Shellfish opens up
Published in FSD Update
Operators use shellfish to provide quality and flavor to customers.
Be it crabs, mussels, clams, scallops or—the big daddy of all shellfish—lobster, operators have come up with endless ways to incorporate these invertebrates into their menus. But it’s the satisfaction these dishes give customers that operators say makes any extra cost or labor associated with serving these sea creatures worth it.
Lobster is, obviously, a huge deal at the University of Maine, in Orono, says Glenn Taylor, director of culinary services. Along with a yearly lobster feed, where the department usually orders about 2,000 of the crustaceans, Taylor says the department incorporates lobster wherever it can. Taylor’s team has used leftover lobsters from the event to make dishes like lobster ravioli. Using premade pasta sheets, the team made a filling with lobster, ricotta cheese, Parmesan, scallions, parsley, dill, Tabasco sauce, salt and pepper. The pasta was folded up, brushed with an egg wash and served with a sauce made from the boiled down lobster bodies, heavy cream, white wine and shallots.
“We’ve also done a seafood carbonara, which included Maine lobster, scallops and shrimp,” Taylor says. “Otherwise it was a very traditional [carbonara] with bacon, onion, garlic and egg.” The team also makes a seafood paella that features lobster, shrimp and mussels. The dish is made with a little olive oil, onions, garlic, turmeric, white wine, vegetable stock, tomatoes, capers, red pepper strips and rice.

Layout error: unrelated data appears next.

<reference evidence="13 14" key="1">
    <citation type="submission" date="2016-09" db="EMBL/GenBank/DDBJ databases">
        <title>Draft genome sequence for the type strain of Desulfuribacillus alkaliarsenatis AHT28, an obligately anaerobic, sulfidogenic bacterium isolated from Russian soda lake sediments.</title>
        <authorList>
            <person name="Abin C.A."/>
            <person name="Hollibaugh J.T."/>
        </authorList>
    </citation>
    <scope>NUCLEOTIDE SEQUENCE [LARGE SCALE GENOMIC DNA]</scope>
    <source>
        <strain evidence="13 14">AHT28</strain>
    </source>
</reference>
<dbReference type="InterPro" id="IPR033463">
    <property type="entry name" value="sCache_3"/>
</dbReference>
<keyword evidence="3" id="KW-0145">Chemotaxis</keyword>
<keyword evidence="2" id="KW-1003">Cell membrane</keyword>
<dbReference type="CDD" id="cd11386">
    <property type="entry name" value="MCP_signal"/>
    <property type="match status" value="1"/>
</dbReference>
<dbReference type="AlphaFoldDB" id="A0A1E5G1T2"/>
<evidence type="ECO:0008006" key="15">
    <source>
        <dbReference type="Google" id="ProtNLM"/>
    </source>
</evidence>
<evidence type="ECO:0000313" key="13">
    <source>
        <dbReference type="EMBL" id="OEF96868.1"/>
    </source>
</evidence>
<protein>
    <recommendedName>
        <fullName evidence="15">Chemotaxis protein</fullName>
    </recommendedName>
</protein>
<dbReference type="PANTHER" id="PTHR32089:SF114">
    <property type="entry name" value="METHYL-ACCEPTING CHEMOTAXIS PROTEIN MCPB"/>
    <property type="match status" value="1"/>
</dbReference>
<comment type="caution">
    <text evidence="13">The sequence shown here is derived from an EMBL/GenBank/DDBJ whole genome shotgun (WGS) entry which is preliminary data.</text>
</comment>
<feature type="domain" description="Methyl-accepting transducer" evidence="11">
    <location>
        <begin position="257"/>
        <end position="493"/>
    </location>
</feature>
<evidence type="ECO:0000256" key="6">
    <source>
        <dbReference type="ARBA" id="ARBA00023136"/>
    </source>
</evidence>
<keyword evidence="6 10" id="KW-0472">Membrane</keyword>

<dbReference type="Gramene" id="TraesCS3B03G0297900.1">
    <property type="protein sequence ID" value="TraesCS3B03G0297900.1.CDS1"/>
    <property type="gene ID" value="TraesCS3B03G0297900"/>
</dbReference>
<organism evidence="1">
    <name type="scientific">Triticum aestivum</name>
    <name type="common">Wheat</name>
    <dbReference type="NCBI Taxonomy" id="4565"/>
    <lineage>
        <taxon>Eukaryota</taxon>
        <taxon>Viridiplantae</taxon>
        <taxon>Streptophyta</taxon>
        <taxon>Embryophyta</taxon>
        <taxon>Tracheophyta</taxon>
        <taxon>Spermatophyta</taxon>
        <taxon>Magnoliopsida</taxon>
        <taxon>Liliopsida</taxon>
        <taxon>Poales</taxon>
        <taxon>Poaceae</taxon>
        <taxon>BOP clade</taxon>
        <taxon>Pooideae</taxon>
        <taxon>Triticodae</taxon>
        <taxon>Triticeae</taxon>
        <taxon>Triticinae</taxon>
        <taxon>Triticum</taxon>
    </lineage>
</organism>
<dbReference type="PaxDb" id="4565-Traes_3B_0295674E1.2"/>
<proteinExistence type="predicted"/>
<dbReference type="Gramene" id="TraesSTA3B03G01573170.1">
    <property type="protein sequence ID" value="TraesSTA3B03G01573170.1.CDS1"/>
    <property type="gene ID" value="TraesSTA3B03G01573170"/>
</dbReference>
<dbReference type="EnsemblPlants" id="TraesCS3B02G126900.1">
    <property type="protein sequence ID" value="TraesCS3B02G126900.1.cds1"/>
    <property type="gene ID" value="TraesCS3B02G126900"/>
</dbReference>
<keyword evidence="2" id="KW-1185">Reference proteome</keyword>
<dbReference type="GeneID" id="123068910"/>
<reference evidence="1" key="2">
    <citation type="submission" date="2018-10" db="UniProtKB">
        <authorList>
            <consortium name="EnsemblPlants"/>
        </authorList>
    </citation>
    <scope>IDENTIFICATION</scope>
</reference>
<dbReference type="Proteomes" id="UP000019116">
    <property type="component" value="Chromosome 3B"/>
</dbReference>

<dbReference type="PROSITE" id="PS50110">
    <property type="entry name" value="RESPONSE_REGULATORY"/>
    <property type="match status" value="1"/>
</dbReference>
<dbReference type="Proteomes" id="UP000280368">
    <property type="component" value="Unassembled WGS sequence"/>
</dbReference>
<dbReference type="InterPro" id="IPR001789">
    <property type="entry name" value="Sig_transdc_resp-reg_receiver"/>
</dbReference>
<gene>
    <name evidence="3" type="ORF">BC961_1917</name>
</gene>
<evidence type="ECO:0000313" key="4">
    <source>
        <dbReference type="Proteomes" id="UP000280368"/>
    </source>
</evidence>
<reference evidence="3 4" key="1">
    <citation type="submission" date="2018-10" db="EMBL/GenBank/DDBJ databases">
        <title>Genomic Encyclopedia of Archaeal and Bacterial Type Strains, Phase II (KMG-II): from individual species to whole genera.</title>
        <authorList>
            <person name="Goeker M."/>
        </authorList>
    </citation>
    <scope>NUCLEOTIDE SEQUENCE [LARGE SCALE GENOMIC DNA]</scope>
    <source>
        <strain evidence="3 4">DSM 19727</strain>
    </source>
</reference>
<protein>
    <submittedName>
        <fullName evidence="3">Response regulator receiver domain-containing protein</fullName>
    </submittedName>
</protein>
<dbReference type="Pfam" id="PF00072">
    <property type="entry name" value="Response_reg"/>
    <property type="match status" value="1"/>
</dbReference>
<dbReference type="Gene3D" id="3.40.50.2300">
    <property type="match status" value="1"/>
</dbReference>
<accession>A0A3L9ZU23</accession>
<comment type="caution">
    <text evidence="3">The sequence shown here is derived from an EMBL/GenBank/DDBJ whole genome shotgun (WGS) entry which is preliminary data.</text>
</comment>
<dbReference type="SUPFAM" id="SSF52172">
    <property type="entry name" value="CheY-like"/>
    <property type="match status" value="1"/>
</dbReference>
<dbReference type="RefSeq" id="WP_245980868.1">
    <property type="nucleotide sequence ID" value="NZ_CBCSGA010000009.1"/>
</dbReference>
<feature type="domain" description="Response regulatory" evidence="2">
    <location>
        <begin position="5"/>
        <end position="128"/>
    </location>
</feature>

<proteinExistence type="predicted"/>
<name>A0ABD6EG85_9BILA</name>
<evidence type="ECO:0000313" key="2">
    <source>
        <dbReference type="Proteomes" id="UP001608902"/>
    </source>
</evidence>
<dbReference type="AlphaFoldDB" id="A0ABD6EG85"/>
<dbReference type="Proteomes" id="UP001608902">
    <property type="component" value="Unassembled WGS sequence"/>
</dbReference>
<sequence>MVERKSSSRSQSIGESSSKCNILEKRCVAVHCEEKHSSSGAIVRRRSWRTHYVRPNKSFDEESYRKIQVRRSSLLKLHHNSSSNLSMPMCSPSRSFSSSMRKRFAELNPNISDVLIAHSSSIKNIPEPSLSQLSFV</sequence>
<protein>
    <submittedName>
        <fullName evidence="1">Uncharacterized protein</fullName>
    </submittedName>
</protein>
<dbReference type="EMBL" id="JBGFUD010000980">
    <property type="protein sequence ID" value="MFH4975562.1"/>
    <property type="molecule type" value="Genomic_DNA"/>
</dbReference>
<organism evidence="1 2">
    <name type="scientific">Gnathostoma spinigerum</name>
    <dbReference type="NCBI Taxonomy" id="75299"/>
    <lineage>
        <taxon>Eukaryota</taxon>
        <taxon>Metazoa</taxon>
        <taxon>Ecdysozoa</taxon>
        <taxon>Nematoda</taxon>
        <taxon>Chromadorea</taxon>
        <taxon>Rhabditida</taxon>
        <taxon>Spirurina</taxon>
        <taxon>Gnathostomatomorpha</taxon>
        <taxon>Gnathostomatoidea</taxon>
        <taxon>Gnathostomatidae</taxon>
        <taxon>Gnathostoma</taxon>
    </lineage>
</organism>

Beyond Maine’s signature shellfish, Taylor says his team has served a seafood Creole, which included Maine shrimp, scallops and haddock, plus garlic, onions, celery, cayenne pepper, tomato purée, green and red diced peppers, chorizo sausage, sherry, thyme, roux, basil and Worcestershire sauce. Another popular preparation is the department’s lemon grass mussels, which is a combination of Maine mussels, shallots, garlic, white wine, butter, parsley, tarragon, lemon grass and thyme.